Paul D: My favourite piece (at the time I write this) is Lights Please. It’s named after a J. Cole song which I now find kinda meh, but at the time it brought up a lot of feels about a relationship I was on my way out of. It’s my favourite now because it perfectly illustrates the nature of our relationship.

BNP: You’re also attached to Cleversoft Studios for art for a new and up-in-coming video game titled EarthNight. If you don’t mind giving us the short version of how you came to be involved in the video game industry? Also you’ve been promoting EarthNight currently, right? How has that experience been?


Paul D: Cleaversoft’s Rich Siegel contacted me some years ago about doing icons for some of their apps. When that was done he expressed interest in making a game centered around my art and asked if I had any ideas. Thus, EarthNight. Back then it was called Dragon Runner but apparently that’s also the name of a military robot.

EarthNight promotion has been going fine I guess. I’m a little burned out from doing shows. I’ve always been more interested in making the game polished and fun. Everything else, including promotion, is more Rich’s purview. Having said that, we will be at E3 this year.

BNP: Why is EarthNight important to you? 

Paul D: I’ve played a lot of runners and platformers in my time, but I’ve been dissatisfied with most of them. They all feel kind of light. I get that they’re intended to be played in brief intervals, but that shouldn’t occlude them from being deep and engaging. In some ways, EarthNight is an attempt at making a game I’ve always wanted to play; one that is light-hearted and approachable, but also challenging and unpredictable.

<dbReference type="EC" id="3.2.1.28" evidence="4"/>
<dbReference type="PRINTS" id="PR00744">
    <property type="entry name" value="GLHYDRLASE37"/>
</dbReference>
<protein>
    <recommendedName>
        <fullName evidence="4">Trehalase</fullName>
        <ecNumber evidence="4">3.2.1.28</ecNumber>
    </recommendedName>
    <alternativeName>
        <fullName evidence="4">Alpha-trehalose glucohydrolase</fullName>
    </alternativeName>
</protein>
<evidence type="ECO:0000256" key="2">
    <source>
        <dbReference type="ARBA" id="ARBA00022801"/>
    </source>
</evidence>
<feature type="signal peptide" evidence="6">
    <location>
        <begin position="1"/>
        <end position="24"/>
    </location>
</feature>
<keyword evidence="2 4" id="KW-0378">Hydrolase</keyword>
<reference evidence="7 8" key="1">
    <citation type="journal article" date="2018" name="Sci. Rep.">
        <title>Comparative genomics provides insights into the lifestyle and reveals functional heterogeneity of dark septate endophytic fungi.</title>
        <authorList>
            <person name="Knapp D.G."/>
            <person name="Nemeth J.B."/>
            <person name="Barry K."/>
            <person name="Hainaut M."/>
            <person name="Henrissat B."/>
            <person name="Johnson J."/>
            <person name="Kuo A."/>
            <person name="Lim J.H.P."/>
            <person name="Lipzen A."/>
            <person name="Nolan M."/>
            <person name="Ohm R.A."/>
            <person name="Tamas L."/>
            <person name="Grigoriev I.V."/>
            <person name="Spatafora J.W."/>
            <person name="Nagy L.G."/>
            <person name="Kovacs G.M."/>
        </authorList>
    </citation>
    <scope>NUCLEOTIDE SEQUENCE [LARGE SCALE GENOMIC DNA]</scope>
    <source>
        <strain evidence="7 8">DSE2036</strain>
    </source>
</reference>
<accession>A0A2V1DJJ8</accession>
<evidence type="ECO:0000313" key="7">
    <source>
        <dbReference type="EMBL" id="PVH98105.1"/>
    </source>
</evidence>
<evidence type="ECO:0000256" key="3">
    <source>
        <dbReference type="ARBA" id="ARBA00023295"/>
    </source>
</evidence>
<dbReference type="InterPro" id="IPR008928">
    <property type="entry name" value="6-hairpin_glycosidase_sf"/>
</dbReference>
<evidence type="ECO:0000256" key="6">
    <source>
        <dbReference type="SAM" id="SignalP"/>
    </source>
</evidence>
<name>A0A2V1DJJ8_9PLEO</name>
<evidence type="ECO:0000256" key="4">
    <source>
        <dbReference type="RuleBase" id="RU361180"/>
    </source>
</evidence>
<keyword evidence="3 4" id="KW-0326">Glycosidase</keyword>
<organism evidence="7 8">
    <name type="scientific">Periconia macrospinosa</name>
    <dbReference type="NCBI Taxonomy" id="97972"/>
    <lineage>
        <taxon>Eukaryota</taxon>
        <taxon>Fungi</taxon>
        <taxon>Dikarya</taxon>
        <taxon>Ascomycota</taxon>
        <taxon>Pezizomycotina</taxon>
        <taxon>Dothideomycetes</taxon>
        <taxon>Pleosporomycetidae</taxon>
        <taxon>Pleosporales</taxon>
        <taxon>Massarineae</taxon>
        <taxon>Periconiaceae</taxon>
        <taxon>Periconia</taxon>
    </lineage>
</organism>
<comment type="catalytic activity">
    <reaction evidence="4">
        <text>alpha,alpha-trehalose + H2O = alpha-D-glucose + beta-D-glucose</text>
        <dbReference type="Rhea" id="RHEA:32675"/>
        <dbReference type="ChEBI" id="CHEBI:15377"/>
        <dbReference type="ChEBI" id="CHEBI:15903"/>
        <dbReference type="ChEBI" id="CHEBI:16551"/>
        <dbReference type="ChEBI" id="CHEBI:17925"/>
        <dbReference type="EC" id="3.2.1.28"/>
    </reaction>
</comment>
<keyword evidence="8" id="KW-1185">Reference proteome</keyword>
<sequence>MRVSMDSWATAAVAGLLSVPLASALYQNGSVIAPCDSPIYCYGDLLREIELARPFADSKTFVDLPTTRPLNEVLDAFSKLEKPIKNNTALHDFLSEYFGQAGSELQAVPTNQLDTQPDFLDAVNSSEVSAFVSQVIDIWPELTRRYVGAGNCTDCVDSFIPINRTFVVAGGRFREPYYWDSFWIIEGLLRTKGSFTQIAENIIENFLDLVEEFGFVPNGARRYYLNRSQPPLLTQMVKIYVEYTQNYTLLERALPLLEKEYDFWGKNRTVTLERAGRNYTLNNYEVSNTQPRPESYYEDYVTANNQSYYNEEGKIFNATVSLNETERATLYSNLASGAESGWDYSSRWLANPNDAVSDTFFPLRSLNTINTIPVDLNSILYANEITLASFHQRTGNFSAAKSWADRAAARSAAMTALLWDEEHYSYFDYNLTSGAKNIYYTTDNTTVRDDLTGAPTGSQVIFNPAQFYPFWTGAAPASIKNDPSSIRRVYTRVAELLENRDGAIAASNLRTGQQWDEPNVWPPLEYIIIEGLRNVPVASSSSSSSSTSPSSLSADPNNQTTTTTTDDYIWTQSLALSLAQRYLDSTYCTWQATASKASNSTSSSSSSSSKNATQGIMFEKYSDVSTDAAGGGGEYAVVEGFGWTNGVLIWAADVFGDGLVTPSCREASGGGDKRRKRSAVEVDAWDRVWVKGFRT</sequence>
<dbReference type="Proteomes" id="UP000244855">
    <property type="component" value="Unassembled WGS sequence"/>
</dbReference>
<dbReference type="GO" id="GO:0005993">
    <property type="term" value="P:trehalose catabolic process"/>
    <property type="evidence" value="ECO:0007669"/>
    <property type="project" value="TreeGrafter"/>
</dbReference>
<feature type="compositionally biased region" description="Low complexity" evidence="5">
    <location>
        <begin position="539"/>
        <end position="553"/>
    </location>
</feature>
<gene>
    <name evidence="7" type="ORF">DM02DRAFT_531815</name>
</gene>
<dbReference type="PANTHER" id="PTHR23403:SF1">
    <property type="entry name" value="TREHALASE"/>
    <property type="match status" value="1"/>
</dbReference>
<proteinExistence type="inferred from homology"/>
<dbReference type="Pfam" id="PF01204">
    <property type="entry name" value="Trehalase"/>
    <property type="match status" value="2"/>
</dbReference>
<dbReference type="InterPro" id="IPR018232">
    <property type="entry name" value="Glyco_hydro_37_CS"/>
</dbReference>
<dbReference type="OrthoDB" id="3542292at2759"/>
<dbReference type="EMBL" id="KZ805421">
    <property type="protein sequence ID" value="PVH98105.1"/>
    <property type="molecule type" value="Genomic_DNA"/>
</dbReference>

BNP:What is it about this project that makes you proud to work on it and have your name attached to it?

Paul D: EarthNight represents a lot of firsts for me. I’ve never worked on anything this long (over 3 years), I’ve never worked on a team project this big, never done animation before, and I’ve never had to show unfinished work as much as I have with EarthNight. So I guess I’m pretty proud about not failing miserably at any of those things. Also, there are, like, 3 black female protagonists in video game history.

BNP: What do you want people to take away from playing this game?

Paul D: I want people to examine their choices. An admittedly lofty goal for what is ostensibly a runner game, but I think we’ve come up with some great ideas to make it the most non-linear runner ever.

BNP: Lastly, I feel like you’ve done so much for a young artist as someone still in his twenties. What’s next for you? Care to share any hints at your next project?

Paul D: My next project is mostly sci-fi with a little fantasy, it stars a black girl, and I’m hoping to launch it this year 🙂


If you’re attending E3 this year, be sure to follow CleverSoft to catch updates and see what cool freebies the team may be giving out. See more of Paul’s art on his website, Tumblr, Patreon and Society6 store.

Photo Credits: Artist Photo and Artwork provided by the artist, himself.

(Interview Originally Published June 2015, Updated February 2023)

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  • Carrie McClain is writer, editor and media scholar. Other times she's known as a Starfleet Communications Officer, Comics Auntie, and Golden Saucer Frequenter. Nowadays you can usually find her avoiding Truck-kun and forgetting her magical girl transformation device. She/Her

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  • Teletran1

    No words Exist to express how incredibly fresh this is!